You might consider renting a car. Since you will need to find a way from Verdun to the battlefield if you take the train. It would be more convenient to just drive there and then have a car to tour the battlefield.
If you take the train stay in a hostel in Verdun the night before. Get the scoop from the proprietors and other travelers. You may also find other travelers who would like to tour with you and who could help share the cost of any tour.
There are guided trips you can find online, but it is more of an adventure to just go there and figure it out once you are there. It is also usually less expensive. It is better to book these tours on the spot instead of beforehand because you can get feedback from other travelers and locals on who to go with.
Read the book Price of Glory by Alistair Horne before going.
Very interesting story and background on Verdun. I am intrigued by WWI and WWII. However, this area is beautiful as well despite its war history.
Jeremy Branham recently posted..A Budget Travel Guide – Santa Fe Travel Tips
I wish I had more time to explore the area. I was here near the end of my time in France and only had time to tour the battlefield and return back to Paris.
Another great post Ted. Did you notice how the Osuary tower resembles the space shuttle, interesting. It would be nice if man put half the effort into loving his neighbor as he did trying to destroy them, for sure.
Robb714 recently posted..Handling the Holidays
I did not notice this until you mentioned it, but you are right. It is amazing that France and Germany seem to have finally learned to get along. There is hope for the future of mankind if these two long time antagonists can learn to live next to each other.
How interesting. My BFFs husband and his friend go often on what i call battleship weekends and love it. I always thought they weren’t for me, but having seen your photos, I am very tempted. Very tempted. Thanks, Ted!
@mrsoaroundworld recently posted..Me gusta Madrid – my favourite places
Touring these sites are very educational and you also learn a lot about the culture. Knowing about World War I is essential in understanding France, Germany, Russia, and Great Britain even today.
You’re right Ted…staggering numbers, impossible to imagine.
D.J. – The World of Deej recently posted..What Time Is It…? Food & Wine Time!
Sure is Deej, especially in today’s mindset. If we lose seven soldiers in Afghanistan it is front page news. Seven soldiers lost in World War I was a quiet 15 minutes on the Western Front.
I’m really enjoying all this history-type stuff you’re posting. I have to say that I don’t know much about the first World War and this does make me want to delve deeper into that era. Well done, Ted.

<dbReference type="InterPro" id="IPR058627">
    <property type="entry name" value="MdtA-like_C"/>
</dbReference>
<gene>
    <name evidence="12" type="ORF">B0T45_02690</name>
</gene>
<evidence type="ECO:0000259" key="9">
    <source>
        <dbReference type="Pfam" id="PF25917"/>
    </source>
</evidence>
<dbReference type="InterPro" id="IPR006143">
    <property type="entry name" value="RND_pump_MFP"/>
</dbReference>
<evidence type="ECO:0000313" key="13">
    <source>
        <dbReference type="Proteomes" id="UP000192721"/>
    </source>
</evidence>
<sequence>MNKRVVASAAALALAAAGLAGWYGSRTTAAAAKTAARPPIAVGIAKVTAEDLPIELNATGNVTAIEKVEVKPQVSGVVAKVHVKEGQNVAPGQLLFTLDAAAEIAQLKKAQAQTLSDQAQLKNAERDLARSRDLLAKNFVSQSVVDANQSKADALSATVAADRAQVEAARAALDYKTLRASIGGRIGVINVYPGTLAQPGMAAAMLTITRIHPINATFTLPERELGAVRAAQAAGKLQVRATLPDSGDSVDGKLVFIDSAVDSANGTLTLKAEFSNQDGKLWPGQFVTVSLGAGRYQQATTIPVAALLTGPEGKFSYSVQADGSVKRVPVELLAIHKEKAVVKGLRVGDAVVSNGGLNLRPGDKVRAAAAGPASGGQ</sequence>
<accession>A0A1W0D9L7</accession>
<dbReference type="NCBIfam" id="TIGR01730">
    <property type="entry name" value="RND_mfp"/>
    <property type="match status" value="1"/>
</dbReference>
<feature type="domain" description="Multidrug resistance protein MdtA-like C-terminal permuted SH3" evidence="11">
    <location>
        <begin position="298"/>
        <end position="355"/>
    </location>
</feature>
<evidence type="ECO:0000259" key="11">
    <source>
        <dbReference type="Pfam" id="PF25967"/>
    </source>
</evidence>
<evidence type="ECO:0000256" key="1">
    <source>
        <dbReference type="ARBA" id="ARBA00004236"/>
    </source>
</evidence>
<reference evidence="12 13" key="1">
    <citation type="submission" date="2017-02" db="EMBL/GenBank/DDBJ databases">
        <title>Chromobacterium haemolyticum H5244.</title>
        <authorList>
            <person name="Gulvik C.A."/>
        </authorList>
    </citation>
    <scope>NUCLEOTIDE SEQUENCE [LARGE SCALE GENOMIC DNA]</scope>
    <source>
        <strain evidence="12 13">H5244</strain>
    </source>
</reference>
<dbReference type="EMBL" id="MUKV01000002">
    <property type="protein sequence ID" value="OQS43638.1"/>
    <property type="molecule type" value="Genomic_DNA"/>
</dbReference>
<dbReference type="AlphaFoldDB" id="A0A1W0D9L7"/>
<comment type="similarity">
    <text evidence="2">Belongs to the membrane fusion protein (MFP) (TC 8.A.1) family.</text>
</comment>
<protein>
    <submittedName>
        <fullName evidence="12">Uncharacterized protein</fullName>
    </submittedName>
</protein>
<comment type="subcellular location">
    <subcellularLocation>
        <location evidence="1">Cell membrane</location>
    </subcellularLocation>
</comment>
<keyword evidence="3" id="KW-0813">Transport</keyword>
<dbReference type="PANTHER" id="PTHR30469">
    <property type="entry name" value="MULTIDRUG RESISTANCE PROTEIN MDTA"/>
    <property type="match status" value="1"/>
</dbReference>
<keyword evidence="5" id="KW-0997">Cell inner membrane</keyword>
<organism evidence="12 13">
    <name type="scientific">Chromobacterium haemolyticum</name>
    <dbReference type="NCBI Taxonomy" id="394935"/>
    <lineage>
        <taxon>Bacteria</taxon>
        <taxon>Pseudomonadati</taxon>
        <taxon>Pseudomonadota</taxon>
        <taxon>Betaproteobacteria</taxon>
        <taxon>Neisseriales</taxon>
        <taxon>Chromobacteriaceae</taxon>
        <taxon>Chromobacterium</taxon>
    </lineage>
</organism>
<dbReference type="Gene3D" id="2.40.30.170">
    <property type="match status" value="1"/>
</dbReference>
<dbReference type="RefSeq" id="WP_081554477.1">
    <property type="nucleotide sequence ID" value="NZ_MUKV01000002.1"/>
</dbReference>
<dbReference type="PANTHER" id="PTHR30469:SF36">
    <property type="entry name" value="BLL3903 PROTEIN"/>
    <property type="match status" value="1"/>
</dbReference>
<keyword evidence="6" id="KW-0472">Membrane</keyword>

Leah Travels recently posted..Taking it Easy in the Big Easy: 36 Hours in NOLA
Thanks Leah. History is my background, so it is one aspect I love when traveling overseas or throughout America.
So true what you say about visiting a military cemetery. The reality does kind of hit home; at least that’s how I felt when I visited Arlington. As Leah said, I don’t know a whole lot about WWI, but now I’m quite intrigued by Verdun, especially Fort Douaumont. Awesome stuff here, Ted.
Francesca (@WorkMomTravels) recently posted..Getting cultured in Kenosha
Visiting battlefields in France was fascinating. There is so much history in Europe.
I always learn so much from your posts. This one is no exception. Thanks for keeping me informed.
Tawny- Captain and Clark recently posted..Getting dominated by the Grand Canyon [Video]
Amazing how this place can be so peaceful today, given what occurred here.
John recently posted..Berlin’s East Side Gallery: Appeals to Tolerance, Freedom, and Hope In Photos
Ted, great pix and run-down on Verdun. I have seen a lot of France when I lived there and in other trips but have NEVER been to Verdun. It, Rouen, Reims, and Biarritz are high on the to-see list. In Normandy, you also see very vivid reminders of war and it is very moving to think of all the young lives lost due to the mental illness of one human being…
Raul (@ilivetotravel) recently posted..Sampling Wines in Moldova – and a One-of-a-Kind Wine Cellar
the place looks so peaceful today, it is amazing how the earth just moves forward with time… I definitely enjoy these slices of history, please keep on educating…
stay adventurous, Craig
Craig Zabransky recently posted..Sunset Sunday – A Tour Bus Stop in Santiago Tuxtla, Veracruz
“It is soothing to know that no matter how much we try and destroy ourselves, nature always rebounds.”
Incredible to think that such events happened looking at the woods there today. And the inside of Fort Douaumont must be haunting.